Some limitations of the present investigation should also be acknowledged. The small sample size may have increased the risk of an underpowered randomized controlled trial. However, the differences in the CMS scores both within the ESWT group and between treatment groups at final follow-up were highly significant and the power analysis supported these findings, despite the small number of patients per group. Studies are considered to be adequately powered when there is about an 80% probability the study would show a treatment effect if it is present [24].

The short-term follow-up may have limited the generalizability of our study, even if the same follow-up interval was used previously in similar ESWT trials [11, 23, 25]. Notably, the short follow-up was useful to define the direct effects of ESWT on the clinical course of the condition and on the morphology of the supraspinatus tendon. Indeed, with a longer follow-up there might have been confusion between the effects of the treatment and spontaneous changes. A further restriction to increase the length of follow-up was the consideration that it is ethically and psychologically difficult to obtain informed consent to enter a study from patients presenting with chronic pain. The longer the duration of the study, the fewer are the individuals that would accept the possibility of receiving a sham treatment while suffering pain. Moreover, it should be noted that alternatives therapies are available to treat supraspinatus tendinopathy [3], and when treatments for a disorder already exist, it could be argued that it is unethical to create a placebo group that will receive no treatment at all. A different study design should be proposed to evaluate ESWT over a longer period.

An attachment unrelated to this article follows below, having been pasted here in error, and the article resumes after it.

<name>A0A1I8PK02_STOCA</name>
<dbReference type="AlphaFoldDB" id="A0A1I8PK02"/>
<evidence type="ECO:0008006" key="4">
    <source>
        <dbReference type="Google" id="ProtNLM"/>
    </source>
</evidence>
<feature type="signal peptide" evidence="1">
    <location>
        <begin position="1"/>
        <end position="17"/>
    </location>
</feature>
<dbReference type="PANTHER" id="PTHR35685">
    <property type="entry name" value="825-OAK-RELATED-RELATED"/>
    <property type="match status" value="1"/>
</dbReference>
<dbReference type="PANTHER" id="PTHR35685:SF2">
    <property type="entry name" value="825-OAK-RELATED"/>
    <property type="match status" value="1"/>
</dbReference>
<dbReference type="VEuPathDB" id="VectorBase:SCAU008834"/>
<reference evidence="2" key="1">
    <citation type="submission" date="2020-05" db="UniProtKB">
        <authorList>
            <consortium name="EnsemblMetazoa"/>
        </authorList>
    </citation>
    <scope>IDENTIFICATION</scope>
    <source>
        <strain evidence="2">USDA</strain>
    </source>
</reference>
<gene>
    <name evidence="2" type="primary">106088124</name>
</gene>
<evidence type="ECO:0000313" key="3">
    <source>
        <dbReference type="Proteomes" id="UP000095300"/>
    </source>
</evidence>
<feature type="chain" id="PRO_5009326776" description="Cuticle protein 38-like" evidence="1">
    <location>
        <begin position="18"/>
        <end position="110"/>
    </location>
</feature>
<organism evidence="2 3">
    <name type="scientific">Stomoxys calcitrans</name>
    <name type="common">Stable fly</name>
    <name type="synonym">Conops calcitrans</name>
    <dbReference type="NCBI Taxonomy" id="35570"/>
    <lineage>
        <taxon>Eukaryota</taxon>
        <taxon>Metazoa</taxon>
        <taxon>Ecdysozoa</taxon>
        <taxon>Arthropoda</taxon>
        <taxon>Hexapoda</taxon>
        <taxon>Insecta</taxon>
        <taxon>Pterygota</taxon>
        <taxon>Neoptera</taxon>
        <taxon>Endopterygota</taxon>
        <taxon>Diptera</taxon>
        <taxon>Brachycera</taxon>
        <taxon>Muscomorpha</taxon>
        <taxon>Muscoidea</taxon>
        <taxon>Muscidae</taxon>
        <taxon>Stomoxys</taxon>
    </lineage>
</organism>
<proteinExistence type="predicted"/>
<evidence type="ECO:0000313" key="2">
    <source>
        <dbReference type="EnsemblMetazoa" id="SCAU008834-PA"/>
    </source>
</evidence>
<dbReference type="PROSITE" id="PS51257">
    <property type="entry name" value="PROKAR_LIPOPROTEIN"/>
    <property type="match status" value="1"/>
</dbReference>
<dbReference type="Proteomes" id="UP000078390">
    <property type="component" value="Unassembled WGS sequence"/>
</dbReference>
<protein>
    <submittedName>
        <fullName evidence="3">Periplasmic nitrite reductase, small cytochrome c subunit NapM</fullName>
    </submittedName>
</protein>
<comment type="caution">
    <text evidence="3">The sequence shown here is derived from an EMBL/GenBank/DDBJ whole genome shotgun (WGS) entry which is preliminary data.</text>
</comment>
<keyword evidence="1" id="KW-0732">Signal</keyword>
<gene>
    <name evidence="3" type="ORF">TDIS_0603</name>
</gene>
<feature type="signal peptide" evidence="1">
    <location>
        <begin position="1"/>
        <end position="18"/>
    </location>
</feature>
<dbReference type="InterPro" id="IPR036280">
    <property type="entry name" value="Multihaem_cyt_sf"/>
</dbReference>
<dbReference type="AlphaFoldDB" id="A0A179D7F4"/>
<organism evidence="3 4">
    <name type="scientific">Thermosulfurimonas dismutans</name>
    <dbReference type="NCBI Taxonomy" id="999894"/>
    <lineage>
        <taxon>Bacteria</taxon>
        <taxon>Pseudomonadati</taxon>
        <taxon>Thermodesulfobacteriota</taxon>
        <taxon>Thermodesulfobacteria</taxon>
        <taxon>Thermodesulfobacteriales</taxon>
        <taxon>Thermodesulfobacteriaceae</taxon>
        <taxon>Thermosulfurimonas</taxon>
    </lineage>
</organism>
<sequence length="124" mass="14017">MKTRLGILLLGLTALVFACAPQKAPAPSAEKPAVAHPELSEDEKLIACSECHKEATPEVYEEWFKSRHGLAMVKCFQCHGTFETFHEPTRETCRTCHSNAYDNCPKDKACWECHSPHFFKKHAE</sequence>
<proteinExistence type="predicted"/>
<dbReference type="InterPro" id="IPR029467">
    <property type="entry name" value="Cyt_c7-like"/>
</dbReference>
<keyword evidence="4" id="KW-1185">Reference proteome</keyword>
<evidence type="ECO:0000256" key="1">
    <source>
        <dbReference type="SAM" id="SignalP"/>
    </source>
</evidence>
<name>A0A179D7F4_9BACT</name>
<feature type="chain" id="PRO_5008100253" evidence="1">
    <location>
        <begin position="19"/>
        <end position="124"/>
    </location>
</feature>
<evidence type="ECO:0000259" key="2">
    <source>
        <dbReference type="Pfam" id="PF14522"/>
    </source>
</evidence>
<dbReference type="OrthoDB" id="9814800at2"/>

The demonstration of ESWT efficacy in the short-term period is still a valuable finding of this investigation. Indeed, previous studies showed satisfactory outcomes in the short-term after other conservative therapies such as physical therapy [26] or subacromial cortisone injection [2729]. However, we showed an higher improvement of CMS in comparison to the values reported by others treating the supraspinatus tendinopathy with ultrasounds or rehabilitation program with the same follow-up [26]. As for the corticosteroids, there is reasonably strong evidence that cortisone injection causes deleterious effects on the tendon and the outcomes deteriorates over time [30]. Indeed, the continued use of a local corticosteroid is discouraged [31]. On the contrary, no detrimental effects of ESWT for shoulder pain in the long-term period have been reported [32, 33] and this treatment could eventually be repeated in case of recurrence of symptoms.